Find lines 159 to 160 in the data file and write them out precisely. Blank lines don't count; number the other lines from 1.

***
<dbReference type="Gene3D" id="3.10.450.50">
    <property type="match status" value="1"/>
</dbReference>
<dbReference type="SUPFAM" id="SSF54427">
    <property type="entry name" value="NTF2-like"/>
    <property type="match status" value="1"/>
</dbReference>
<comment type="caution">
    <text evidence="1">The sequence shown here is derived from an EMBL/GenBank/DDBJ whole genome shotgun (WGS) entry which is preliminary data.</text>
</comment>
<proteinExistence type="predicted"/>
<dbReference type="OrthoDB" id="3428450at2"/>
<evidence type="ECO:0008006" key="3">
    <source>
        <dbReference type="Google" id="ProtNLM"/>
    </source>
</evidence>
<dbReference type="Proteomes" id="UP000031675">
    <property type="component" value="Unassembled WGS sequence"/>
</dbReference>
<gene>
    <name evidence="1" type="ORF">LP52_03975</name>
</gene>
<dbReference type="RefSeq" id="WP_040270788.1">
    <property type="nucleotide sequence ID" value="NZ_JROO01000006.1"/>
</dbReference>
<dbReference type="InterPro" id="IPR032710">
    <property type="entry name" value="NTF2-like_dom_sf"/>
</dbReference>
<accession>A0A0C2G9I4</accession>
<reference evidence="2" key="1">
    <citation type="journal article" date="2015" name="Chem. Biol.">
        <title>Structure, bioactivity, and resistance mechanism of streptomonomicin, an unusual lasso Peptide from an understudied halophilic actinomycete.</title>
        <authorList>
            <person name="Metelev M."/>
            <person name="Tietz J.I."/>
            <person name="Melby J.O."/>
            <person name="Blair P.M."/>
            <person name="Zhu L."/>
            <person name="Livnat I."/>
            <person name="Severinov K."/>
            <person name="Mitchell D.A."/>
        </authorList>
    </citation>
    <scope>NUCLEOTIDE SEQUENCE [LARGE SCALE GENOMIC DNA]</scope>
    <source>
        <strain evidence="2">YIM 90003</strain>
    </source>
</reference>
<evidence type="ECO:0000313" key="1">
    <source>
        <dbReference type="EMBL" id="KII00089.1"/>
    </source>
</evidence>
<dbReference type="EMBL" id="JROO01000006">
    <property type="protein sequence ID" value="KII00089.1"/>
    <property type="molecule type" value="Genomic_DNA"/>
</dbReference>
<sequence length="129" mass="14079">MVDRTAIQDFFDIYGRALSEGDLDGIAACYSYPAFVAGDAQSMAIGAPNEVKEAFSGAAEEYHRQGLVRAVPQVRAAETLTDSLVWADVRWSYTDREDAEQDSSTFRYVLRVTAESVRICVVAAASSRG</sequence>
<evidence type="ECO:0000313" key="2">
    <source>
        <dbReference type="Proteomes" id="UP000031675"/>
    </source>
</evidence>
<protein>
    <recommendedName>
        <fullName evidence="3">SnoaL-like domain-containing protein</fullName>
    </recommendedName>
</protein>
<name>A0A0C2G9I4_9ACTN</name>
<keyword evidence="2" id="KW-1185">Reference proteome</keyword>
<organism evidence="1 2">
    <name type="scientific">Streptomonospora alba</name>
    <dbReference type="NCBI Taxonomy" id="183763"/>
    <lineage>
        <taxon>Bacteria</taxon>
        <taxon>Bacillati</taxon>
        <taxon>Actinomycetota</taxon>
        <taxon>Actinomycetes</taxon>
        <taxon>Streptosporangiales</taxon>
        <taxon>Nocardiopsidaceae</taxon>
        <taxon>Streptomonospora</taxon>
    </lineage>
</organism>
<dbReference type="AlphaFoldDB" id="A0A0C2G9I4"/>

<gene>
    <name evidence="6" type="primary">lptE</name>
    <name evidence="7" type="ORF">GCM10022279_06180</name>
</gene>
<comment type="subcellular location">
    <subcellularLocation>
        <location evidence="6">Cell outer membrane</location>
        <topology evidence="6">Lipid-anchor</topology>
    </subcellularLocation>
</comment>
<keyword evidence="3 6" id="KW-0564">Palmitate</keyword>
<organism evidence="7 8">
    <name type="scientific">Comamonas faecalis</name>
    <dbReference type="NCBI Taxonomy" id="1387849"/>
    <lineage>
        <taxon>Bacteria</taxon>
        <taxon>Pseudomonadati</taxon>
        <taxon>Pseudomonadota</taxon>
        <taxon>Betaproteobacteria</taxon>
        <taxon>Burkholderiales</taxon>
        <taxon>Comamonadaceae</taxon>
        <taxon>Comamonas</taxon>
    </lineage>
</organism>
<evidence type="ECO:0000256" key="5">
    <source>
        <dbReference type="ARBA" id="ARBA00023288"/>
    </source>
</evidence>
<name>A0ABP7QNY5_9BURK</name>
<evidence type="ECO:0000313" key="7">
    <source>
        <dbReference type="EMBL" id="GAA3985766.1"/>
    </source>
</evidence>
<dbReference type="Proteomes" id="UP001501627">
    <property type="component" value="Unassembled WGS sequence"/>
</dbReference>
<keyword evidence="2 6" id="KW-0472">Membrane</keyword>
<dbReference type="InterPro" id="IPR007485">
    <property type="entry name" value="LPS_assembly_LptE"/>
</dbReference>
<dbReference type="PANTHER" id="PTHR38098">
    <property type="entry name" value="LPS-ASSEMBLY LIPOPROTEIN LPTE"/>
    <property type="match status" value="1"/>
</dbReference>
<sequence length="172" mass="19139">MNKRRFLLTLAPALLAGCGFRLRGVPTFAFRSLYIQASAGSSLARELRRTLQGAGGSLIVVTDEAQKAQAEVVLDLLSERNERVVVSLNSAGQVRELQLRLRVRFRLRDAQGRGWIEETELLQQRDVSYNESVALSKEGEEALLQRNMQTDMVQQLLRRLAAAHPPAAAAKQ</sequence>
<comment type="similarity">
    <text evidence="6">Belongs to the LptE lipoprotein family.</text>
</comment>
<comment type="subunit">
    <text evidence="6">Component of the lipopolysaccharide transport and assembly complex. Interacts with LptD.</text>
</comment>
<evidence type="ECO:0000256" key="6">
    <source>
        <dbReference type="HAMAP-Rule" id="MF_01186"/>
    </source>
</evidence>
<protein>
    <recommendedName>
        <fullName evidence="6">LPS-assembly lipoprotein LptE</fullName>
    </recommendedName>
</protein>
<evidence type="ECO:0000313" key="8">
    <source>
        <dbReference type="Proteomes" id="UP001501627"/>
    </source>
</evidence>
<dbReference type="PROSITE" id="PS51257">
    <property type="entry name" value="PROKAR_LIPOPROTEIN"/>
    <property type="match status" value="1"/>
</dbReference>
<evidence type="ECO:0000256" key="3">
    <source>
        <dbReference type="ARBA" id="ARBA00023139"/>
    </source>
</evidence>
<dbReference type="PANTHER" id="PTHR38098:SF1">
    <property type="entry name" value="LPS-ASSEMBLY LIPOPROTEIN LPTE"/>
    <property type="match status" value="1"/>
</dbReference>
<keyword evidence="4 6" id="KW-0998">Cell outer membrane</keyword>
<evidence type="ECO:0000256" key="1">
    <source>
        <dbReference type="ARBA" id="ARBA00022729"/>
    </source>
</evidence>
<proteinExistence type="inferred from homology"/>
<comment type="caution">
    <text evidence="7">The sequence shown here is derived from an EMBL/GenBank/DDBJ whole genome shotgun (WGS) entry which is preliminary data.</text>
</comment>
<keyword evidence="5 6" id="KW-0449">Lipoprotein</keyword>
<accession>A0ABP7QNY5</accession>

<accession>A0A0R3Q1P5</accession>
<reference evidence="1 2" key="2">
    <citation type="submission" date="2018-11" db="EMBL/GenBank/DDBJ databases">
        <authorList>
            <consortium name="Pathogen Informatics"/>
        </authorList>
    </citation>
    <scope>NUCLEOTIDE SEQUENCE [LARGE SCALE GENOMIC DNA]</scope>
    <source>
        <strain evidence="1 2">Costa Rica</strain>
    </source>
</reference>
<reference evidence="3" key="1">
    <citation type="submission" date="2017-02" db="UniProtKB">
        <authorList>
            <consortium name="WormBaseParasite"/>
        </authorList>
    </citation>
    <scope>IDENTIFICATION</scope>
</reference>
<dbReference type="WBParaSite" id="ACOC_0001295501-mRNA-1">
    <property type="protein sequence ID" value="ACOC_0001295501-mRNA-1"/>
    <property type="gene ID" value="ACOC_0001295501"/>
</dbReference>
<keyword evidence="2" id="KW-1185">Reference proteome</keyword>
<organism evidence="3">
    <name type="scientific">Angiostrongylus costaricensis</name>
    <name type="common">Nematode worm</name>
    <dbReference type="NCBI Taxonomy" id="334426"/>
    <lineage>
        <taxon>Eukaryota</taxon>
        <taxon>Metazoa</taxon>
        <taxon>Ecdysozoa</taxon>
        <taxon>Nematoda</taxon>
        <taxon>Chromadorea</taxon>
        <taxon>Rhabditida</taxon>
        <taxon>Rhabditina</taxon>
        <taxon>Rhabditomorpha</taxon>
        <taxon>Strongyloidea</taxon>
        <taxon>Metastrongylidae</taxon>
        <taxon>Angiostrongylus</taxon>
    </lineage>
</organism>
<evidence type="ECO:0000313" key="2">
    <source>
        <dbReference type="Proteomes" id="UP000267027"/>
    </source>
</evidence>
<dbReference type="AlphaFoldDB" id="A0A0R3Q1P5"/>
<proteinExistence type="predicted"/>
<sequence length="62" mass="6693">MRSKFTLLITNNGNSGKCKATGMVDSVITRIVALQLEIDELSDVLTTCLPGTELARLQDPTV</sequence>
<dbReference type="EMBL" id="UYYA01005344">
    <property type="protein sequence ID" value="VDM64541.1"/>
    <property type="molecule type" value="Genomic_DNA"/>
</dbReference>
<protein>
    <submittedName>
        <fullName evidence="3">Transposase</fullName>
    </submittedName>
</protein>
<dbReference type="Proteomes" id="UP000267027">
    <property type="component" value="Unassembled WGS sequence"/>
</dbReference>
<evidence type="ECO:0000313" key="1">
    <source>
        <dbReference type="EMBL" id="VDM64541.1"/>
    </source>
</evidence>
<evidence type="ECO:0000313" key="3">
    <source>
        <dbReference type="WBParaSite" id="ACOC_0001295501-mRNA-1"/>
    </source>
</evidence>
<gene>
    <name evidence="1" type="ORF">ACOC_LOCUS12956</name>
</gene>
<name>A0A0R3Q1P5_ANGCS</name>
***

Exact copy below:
    <source>
        <dbReference type="ARBA" id="ARBA00023139"/>